I think everyone involved in this environment is looking to lose themselves somewhere. It works in both directions. If you’re going to the game, you want to get lost. You want to be a part of something bigger than yourself and pull with the person next to you. You want to pull in the same direction as players out there on the field. The players are looking to the crowd in the same way. So there are these open channels that are certainly part of what we do, but the overall energy that’s in the ballpark is something that I love being a part of on a regular basis every time I show up to the ballpark.
I wouldn’t want to speak for musicians, but when you give your heart and soul and all of your emotion to something, it’s not just a livelihood anymore. It’s your life. You live and operate and practice and perform the same way that you do everything else. It all means so much.
While you don’t want to speak for them, I imagine that you’ve heard that sentiment from some of the musicians you’ve met with over the years who share a passion for baseball.
I feel pretty lucky to have become friends with people like Dave Bruzza. I met Dave through another good friend of mine, Trey Kerr [Phish’s longtime video director]. I got a chance to know Trey by going to Phish shows—basically just showing up by myself, enjoying the show, and then going to the Waterwheel tent and spending some time talking with the people who were there. Trey Kerr is very busy and he’s doing a lot in the music world, but he’s a big Cardinals fan. Whenever I go to a show, I’ll find him and say hello.
So that was my initial connection, and he introduced me to Dave Bruzza and Greensky. It became a group connection there. They love the game of baseball and Dave is a Cubs fan, while Trey is a Cardinals fan. So they go at it back and forth and it’s hilarious. They’ll go to each other’s games and spend time with each other while enjoying baseball, but they still have this connection to music. Every year, they try to make a trip together to spring training to catch some of our games, kind of in the same way that, when I have time, I try to go meet up with them and catch some fantastic music.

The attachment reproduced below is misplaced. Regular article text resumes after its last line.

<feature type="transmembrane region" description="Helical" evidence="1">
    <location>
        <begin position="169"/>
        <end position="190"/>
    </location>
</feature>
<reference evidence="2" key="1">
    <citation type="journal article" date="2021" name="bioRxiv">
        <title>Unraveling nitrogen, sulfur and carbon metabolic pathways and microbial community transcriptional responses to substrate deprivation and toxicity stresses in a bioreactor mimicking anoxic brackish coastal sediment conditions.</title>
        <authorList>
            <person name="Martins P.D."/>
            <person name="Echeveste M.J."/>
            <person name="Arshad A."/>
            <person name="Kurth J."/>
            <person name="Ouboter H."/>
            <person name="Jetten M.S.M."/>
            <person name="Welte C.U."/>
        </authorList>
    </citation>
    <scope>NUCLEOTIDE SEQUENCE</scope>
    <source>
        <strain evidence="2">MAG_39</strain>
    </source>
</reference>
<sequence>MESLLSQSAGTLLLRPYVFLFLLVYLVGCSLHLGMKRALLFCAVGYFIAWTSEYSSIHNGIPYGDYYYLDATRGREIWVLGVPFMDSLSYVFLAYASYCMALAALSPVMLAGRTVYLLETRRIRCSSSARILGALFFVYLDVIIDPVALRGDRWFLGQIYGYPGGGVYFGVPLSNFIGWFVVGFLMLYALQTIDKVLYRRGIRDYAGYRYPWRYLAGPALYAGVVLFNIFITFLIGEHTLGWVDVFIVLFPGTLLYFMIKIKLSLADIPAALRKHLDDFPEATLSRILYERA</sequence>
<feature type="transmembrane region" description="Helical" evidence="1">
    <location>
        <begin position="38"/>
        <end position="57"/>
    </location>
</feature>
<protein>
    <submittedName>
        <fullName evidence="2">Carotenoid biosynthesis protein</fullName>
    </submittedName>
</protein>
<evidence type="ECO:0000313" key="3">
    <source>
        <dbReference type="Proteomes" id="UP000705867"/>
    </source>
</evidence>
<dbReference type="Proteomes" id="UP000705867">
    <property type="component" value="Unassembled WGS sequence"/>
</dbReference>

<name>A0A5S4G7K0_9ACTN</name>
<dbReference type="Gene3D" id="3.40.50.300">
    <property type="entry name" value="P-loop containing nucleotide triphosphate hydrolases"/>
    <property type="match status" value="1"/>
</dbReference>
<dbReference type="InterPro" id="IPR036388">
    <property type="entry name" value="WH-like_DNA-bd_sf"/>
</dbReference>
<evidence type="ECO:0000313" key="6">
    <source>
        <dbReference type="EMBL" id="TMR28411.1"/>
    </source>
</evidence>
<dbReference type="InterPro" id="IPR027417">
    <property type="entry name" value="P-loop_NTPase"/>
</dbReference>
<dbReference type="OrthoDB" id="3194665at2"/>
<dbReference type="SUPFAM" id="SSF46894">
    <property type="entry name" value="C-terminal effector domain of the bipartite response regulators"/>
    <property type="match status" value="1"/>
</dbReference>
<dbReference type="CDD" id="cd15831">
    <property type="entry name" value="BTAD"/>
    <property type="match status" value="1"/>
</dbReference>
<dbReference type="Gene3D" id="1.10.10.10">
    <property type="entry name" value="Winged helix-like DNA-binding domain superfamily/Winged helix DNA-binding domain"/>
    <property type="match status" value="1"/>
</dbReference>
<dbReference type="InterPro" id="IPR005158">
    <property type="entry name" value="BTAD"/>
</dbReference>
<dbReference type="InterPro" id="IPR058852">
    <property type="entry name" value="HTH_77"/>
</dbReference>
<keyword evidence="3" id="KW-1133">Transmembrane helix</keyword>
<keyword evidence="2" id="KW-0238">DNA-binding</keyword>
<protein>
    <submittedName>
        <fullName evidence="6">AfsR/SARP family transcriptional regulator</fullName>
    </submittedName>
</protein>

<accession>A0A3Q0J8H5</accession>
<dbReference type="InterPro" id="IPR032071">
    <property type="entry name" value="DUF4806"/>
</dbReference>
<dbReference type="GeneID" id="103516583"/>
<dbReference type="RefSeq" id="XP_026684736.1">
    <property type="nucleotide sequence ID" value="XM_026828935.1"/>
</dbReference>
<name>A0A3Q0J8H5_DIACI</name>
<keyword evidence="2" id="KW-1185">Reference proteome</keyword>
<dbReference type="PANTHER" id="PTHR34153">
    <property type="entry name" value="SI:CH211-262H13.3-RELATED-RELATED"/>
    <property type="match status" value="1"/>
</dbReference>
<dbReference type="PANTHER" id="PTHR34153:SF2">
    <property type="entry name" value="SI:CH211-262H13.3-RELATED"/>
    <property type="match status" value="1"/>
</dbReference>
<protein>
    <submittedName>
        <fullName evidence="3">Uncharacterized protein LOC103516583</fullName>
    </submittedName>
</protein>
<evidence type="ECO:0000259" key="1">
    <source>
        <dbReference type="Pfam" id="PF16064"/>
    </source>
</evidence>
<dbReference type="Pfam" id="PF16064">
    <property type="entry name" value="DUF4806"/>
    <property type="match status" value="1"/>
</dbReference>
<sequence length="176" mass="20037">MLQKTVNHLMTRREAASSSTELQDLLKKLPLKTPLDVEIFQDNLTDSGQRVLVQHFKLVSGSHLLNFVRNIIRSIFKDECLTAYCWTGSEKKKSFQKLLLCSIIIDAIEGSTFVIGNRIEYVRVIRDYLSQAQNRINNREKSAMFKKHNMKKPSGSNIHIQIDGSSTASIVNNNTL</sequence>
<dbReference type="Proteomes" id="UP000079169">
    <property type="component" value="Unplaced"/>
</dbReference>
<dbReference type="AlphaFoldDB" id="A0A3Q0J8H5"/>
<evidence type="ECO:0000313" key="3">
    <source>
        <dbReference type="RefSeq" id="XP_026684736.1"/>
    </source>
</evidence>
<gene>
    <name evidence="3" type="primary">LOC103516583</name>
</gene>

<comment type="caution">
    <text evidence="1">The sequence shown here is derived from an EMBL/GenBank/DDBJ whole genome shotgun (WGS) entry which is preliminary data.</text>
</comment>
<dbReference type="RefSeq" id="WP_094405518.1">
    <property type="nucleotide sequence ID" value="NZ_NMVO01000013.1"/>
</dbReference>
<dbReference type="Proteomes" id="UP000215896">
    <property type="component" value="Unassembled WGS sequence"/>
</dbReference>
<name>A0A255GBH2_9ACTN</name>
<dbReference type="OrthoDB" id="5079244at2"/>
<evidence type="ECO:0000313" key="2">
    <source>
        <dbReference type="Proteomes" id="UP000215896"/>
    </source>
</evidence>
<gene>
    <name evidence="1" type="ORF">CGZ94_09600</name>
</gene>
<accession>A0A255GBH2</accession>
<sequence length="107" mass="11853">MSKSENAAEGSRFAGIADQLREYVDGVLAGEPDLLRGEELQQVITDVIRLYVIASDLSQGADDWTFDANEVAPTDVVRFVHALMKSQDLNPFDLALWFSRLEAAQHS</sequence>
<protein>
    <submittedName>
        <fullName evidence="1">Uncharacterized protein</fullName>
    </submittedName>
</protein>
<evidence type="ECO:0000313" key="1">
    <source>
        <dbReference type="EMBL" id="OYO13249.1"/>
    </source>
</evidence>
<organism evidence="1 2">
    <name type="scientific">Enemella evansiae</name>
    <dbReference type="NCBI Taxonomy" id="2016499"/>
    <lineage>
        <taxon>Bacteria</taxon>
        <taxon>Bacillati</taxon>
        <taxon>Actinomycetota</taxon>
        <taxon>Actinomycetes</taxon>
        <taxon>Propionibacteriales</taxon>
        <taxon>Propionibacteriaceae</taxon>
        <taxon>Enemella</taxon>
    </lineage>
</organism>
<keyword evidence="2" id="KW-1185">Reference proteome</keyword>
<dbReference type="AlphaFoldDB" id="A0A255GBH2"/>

We’re in different lines of work, but I think we share the same passion for what we all do. I think we’re in it for the same reasons. It’s been fun getting a chance to really dive into Greensky’s music. Dave is a phenomenal musician and Greensky’s doing some really great things. They are another band that I try to catch whenever I can.
Phish’s Page McConnell is not only a baseball fan but he’s gone so far as to name one of his projects after legendary Oakland A’s pitcher Vida Blue. Have you had a chance to speak with him about any of that?
I met Page in Providence at the Civic Center—now it’s called the Dunkin’ Donuts Center. Trey Kerr brought me over to meet Page and he was so gracious and friendly. He’s a big Mets supporter, and we talked a little bit about baseball, too. I knew Page was a pretty big baseball guy, and he sounded like it; he was pretty dialed in when I spoke with him. The Mets are doing a lot of big things right now, so Page probably has a fun summer ahead of him.
I haven’t seen Page play with Vida Blue, but I take a picture of the framed, blown-up Vida Blue baseball card at the Oakland Coliseum every time I walk by it and send it to my buddies. I can’t even tell you how many Vida Blue pictures I have in my photo album right now. [Laughs.]
You mentioned your plans to see Phish at the Mann this summer during the All-Star break. Are you typically able to catch any other shows before or after the break?
Sometimes I’ll get lucky. For instance, I was able to see the Baker’s Dozen “Powdered” show. We happened to be playing the Yankees, and we had a day off, which was right in the middle of the Baker’s Dozen.
When all the tours start coming out, I’ll pull up the Twins’ schedule online, and in the corner of my tabs, I’ll see who’s playing where and when. I haven’t been able to catch too much live music recently with the pandemic, but I’ve been trying to get to as many shows as I can. Last year, I caught two shows outside all summer. The schedules kind of matched up, and I was able to see Wilco in Queens at the tennis venue, Forest Hills, and JRAD in Boston at the pavilion by the water. I hadn’t been to either venue and it was pouring both times, but they were both great shows.
Those were the only two shows that I was able to catch until the off-season, when I saw Phish at Ak-Chin. My buddies met me out there because they had been able to catch a lot of shows, and this was finally a chance for all of us to gather together. So we all went out to Ak-Chin, caught a very nice show and called it a day. But I’ll tell you this: I am greatly looking forward to this year being an even more interactive year with all of my favorite bands. I really need it, just like a lot of people really need it.